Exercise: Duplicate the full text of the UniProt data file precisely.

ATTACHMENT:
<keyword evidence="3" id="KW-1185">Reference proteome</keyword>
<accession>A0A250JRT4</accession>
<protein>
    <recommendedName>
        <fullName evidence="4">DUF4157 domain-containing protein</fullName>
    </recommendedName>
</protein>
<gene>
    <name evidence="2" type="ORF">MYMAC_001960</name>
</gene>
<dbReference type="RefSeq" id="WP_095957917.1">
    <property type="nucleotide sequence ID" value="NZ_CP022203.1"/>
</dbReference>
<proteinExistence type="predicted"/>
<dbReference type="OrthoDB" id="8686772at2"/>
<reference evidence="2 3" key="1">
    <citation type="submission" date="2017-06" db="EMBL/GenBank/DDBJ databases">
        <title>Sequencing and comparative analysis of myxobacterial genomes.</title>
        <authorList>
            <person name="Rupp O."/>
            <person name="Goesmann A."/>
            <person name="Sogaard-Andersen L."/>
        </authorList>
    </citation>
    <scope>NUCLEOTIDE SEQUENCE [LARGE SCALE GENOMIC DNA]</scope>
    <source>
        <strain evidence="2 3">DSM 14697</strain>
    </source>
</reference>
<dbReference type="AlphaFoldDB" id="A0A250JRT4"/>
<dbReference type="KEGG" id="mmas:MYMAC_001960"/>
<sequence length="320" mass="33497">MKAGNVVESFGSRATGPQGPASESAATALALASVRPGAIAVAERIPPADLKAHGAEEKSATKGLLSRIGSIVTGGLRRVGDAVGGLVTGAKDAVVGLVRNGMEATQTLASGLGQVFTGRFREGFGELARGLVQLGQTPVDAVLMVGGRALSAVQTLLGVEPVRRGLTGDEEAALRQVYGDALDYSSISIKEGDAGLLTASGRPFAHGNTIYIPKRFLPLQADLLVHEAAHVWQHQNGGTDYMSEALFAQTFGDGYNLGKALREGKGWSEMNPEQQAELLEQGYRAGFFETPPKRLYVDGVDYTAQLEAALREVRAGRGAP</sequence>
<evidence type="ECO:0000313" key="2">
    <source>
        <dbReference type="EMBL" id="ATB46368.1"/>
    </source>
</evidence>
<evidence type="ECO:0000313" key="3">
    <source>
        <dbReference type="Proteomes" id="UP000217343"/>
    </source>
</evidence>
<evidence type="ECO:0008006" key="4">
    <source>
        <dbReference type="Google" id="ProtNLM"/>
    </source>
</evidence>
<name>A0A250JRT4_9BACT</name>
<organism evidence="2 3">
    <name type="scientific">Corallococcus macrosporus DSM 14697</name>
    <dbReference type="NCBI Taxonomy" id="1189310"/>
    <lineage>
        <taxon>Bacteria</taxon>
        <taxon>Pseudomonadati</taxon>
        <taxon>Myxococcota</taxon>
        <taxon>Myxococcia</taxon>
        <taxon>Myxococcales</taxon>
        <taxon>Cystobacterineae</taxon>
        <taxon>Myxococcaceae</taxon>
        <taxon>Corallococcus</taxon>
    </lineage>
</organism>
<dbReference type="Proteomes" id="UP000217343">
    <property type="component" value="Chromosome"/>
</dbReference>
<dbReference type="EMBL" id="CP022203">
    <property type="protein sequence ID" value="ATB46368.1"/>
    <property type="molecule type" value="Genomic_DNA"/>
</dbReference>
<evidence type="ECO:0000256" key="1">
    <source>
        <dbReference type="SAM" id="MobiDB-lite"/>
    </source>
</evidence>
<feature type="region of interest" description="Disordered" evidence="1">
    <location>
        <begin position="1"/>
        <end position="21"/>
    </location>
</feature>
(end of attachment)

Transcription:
<keyword evidence="3" id="KW-1185">Reference proteome</keyword>
<accession>A0A250JRT4</accession>
<protein>
    <recommendedName>
        <fullName evidence="4">DUF4157 domain-containing protein</fullName>
    </recommendedName>
</protein>
<gene>
    <name evidence="2" type="ORF">MYMAC_001960</name>
</gene>
<dbReference type="RefSeq" id="WP_095957917.1">
    <property type="nucleotide sequence ID" value="NZ_CP022203.1"/>
</dbReference>
<proteinExistence type="predicted"/>
<dbReference type="OrthoDB" id="8686772at2"/>
<reference evidence="2 3" key="1">
    <citation type="submission" date="2017-06" db="EMBL/GenBank/DDBJ databases">
        <title>Sequencing and comparative analysis of myxobacterial genomes.</title>
        <authorList>
            <person name="Rupp O."/>
            <person name="Goesmann A."/>
            <person name="Sogaard-Andersen L."/>
        </authorList>
    </citation>
    <scope>NUCLEOTIDE SEQUENCE [LARGE SCALE GENOMIC DNA]</scope>
    <source>
        <strain evidence="2 3">DSM 14697</strain>
    </source>
</reference>
<dbReference type="AlphaFoldDB" id="A0A250JRT4"/>
<dbReference type="KEGG" id="mmas:MYMAC_001960"/>
<sequence length="320" mass="33497">MKAGNVVESFGSRATGPQGPASESAATALALASVRPGAIAVAERIPPADLKAHGAEEKSATKGLLSRIGSIVTGGLRRVGDAVGGLVTGAKDAVVGLVRNGMEATQTLASGLGQVFTGRFREGFGELARGLVQLGQTPVDAVLMVGGRALSAVQTLLGVEPVRRGLTGDEEAALRQVYGDALDYSSISIKEGDAGLLTASGRPFAHGNTIYIPKRFLPLQADLLVHEAAHVWQHQNGGTDYMSEALFAQTFGDGYNLGKALREGKGWSEMNPEQQAELLEQGYRAGFFETPPKRLYVDGVDYTAQLEAALREVRAGRGAP</sequence>
<evidence type="ECO:0000313" key="2">
    <source>
        <dbReference type="EMBL" id="ATB46368.1"/>
    </source>
</evidence>
<evidence type="ECO:0000313" key="3">
    <source>
        <dbReference type="Proteomes" id="UP000217343"/>
    </source>
</evidence>
<evidence type="ECO:0008006" key="4">
    <source>
        <dbReference type="Google" id="ProtNLM"/>
    </source>
</evidence>
<name>A0A250JRT4_9BACT</name>
<organism evidence="2 3">
    <name type="scientific">Corallococcus macrosporus DSM 14697</name>
    <dbReference type="NCBI Taxonomy" id="1189310"/>
    <lineage>
        <taxon>Bacteria</taxon>
        <taxon>Pseudomonadati</taxon>
        <taxon>Myxococcota</taxon>
        <taxon>Myxococcia</taxon>
        <taxon>Myxococcales</taxon>
        <taxon>Cystobacterineae</taxon>
        <taxon>Myxococcaceae</taxon>
        <taxon>Corallococcus</taxon>
    </lineage>
</organism>
<dbReference type="Proteomes" id="UP000217343">
    <property type="component" value="Chromosome"/>
</dbReference>
<dbReference type="EMBL" id="CP022203">
    <property type="protein sequence ID" value="ATB46368.1"/>
    <property type="molecule type" value="Genomic_DNA"/>
</dbReference>
<evidence type="ECO:0000256" key="1">
    <source>
        <dbReference type="SAM" id="MobiDB-lite"/>
    </source>
</evidence>
<feature type="region of interest" description="Disordered" evidence="1">
    <location>
        <begin position="1"/>
        <end position="21"/>
    </location>
</feature>